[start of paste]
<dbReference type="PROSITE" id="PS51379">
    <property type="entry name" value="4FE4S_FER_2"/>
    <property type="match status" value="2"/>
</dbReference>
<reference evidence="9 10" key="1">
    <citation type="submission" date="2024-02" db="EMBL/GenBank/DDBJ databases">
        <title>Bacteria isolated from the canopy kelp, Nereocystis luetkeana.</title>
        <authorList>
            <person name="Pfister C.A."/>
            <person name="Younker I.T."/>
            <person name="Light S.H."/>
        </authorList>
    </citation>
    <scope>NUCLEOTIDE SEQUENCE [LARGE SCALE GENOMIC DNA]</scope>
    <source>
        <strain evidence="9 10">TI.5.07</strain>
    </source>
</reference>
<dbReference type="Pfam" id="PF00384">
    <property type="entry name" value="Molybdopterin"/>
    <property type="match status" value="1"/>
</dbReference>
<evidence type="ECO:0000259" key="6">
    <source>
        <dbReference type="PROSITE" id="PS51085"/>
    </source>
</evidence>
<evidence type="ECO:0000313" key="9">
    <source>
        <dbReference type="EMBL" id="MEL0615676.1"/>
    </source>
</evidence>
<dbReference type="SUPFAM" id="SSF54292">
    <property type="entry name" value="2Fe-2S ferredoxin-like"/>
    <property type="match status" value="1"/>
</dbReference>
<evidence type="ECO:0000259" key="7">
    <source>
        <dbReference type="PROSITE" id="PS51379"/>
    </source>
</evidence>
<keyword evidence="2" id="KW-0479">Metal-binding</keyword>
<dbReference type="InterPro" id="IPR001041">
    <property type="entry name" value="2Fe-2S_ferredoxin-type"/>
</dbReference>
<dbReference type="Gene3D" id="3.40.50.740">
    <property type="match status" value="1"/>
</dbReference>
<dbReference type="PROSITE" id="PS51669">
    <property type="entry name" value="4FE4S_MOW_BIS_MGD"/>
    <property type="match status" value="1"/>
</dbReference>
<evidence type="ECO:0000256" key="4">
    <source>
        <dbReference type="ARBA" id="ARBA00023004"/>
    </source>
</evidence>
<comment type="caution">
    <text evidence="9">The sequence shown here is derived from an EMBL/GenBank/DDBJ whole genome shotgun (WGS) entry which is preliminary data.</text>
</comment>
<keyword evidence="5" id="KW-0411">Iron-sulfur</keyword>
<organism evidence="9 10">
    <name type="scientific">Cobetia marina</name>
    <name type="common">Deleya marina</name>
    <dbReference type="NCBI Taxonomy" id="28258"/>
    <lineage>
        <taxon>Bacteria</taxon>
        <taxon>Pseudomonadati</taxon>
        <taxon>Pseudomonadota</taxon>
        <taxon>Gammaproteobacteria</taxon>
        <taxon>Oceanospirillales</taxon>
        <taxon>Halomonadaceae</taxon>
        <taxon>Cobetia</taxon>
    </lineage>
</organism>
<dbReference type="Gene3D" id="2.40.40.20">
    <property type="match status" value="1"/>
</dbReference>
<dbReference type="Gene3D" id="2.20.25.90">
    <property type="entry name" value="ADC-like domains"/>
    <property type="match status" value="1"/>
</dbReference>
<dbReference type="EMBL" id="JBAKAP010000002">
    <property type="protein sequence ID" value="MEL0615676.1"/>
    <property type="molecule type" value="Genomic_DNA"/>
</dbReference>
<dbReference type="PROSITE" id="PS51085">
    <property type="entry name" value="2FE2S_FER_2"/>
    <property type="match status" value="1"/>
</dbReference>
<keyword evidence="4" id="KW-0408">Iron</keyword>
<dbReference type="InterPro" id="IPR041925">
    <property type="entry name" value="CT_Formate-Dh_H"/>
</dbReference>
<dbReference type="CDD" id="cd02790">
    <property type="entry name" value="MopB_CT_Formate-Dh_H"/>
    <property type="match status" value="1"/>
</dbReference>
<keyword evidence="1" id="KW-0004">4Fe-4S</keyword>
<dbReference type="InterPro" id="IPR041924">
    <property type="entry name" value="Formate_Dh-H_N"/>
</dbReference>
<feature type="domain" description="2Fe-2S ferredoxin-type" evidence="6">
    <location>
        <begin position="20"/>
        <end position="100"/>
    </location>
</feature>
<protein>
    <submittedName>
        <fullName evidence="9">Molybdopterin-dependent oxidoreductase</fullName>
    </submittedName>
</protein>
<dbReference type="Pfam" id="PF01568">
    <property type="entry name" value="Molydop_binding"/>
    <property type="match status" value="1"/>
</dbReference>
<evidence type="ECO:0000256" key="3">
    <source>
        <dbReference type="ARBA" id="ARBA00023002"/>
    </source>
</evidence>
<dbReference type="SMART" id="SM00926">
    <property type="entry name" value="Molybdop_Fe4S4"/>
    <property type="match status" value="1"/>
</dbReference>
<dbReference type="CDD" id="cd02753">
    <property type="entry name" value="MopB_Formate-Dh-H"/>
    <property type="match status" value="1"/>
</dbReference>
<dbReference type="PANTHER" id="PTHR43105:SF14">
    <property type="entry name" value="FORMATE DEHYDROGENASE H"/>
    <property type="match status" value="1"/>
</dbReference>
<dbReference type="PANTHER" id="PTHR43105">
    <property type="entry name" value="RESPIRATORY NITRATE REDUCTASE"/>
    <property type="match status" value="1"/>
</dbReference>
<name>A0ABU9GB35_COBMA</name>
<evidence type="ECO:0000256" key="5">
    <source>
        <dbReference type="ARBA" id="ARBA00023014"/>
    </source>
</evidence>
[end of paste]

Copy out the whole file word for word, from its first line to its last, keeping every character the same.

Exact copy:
<dbReference type="PROSITE" id="PS51379">
    <property type="entry name" value="4FE4S_FER_2"/>
    <property type="match status" value="2"/>
</dbReference>
<reference evidence="9 10" key="1">
    <citation type="submission" date="2024-02" db="EMBL/GenBank/DDBJ databases">
        <title>Bacteria isolated from the canopy kelp, Nereocystis luetkeana.</title>
        <authorList>
            <person name="Pfister C.A."/>
            <person name="Younker I.T."/>
            <person name="Light S.H."/>
        </authorList>
    </citation>
    <scope>NUCLEOTIDE SEQUENCE [LARGE SCALE GENOMIC DNA]</scope>
    <source>
        <strain evidence="9 10">TI.5.07</strain>
    </source>
</reference>
<dbReference type="Pfam" id="PF00384">
    <property type="entry name" value="Molybdopterin"/>
    <property type="match status" value="1"/>
</dbReference>
<evidence type="ECO:0000259" key="6">
    <source>
        <dbReference type="PROSITE" id="PS51085"/>
    </source>
</evidence>
<evidence type="ECO:0000313" key="9">
    <source>
        <dbReference type="EMBL" id="MEL0615676.1"/>
    </source>
</evidence>
<dbReference type="SUPFAM" id="SSF54292">
    <property type="entry name" value="2Fe-2S ferredoxin-like"/>
    <property type="match status" value="1"/>
</dbReference>
<evidence type="ECO:0000259" key="7">
    <source>
        <dbReference type="PROSITE" id="PS51379"/>
    </source>
</evidence>
<keyword evidence="2" id="KW-0479">Metal-binding</keyword>
<dbReference type="InterPro" id="IPR001041">
    <property type="entry name" value="2Fe-2S_ferredoxin-type"/>
</dbReference>
<dbReference type="Gene3D" id="3.40.50.740">
    <property type="match status" value="1"/>
</dbReference>
<dbReference type="PROSITE" id="PS51669">
    <property type="entry name" value="4FE4S_MOW_BIS_MGD"/>
    <property type="match status" value="1"/>
</dbReference>
<evidence type="ECO:0000256" key="4">
    <source>
        <dbReference type="ARBA" id="ARBA00023004"/>
    </source>
</evidence>
<comment type="caution">
    <text evidence="9">The sequence shown here is derived from an EMBL/GenBank/DDBJ whole genome shotgun (WGS) entry which is preliminary data.</text>
</comment>
<keyword evidence="5" id="KW-0411">Iron-sulfur</keyword>
<organism evidence="9 10">
    <name type="scientific">Cobetia marina</name>
    <name type="common">Deleya marina</name>
    <dbReference type="NCBI Taxonomy" id="28258"/>
    <lineage>
        <taxon>Bacteria</taxon>
        <taxon>Pseudomonadati</taxon>
        <taxon>Pseudomonadota</taxon>
        <taxon>Gammaproteobacteria</taxon>
        <taxon>Oceanospirillales</taxon>
        <taxon>Halomonadaceae</taxon>
        <taxon>Cobetia</taxon>
    </lineage>
</organism>
<dbReference type="Gene3D" id="2.40.40.20">
    <property type="match status" value="1"/>
</dbReference>
<dbReference type="Gene3D" id="2.20.25.90">
    <property type="entry name" value="ADC-like domains"/>
    <property type="match status" value="1"/>
</dbReference>
<dbReference type="EMBL" id="JBAKAP010000002">
    <property type="protein sequence ID" value="MEL0615676.1"/>
    <property type="molecule type" value="Genomic_DNA"/>
</dbReference>
<dbReference type="PROSITE" id="PS51085">
    <property type="entry name" value="2FE2S_FER_2"/>
    <property type="match status" value="1"/>
</dbReference>
<keyword evidence="4" id="KW-0408">Iron</keyword>
<dbReference type="InterPro" id="IPR041925">
    <property type="entry name" value="CT_Formate-Dh_H"/>
</dbReference>
<dbReference type="CDD" id="cd02790">
    <property type="entry name" value="MopB_CT_Formate-Dh_H"/>
    <property type="match status" value="1"/>
</dbReference>
<keyword evidence="1" id="KW-0004">4Fe-4S</keyword>
<dbReference type="InterPro" id="IPR041924">
    <property type="entry name" value="Formate_Dh-H_N"/>
</dbReference>
<feature type="domain" description="2Fe-2S ferredoxin-type" evidence="6">
    <location>
        <begin position="20"/>
        <end position="100"/>
    </location>
</feature>
<protein>
    <submittedName>
        <fullName evidence="9">Molybdopterin-dependent oxidoreductase</fullName>
    </submittedName>
</protein>
<dbReference type="Pfam" id="PF01568">
    <property type="entry name" value="Molydop_binding"/>
    <property type="match status" value="1"/>
</dbReference>
<evidence type="ECO:0000256" key="3">
    <source>
        <dbReference type="ARBA" id="ARBA00023002"/>
    </source>
</evidence>
<dbReference type="SMART" id="SM00926">
    <property type="entry name" value="Molybdop_Fe4S4"/>
    <property type="match status" value="1"/>
</dbReference>
<dbReference type="CDD" id="cd02753">
    <property type="entry name" value="MopB_Formate-Dh-H"/>
    <property type="match status" value="1"/>
</dbReference>
<dbReference type="PANTHER" id="PTHR43105:SF14">
    <property type="entry name" value="FORMATE DEHYDROGENASE H"/>
    <property type="match status" value="1"/>
</dbReference>
<dbReference type="PANTHER" id="PTHR43105">
    <property type="entry name" value="RESPIRATORY NITRATE REDUCTASE"/>
    <property type="match status" value="1"/>
</dbReference>
<name>A0ABU9GB35_COBMA</name>
<evidence type="ECO:0000256" key="5">
    <source>
        <dbReference type="ARBA" id="ARBA00023014"/>
    </source>
</evidence>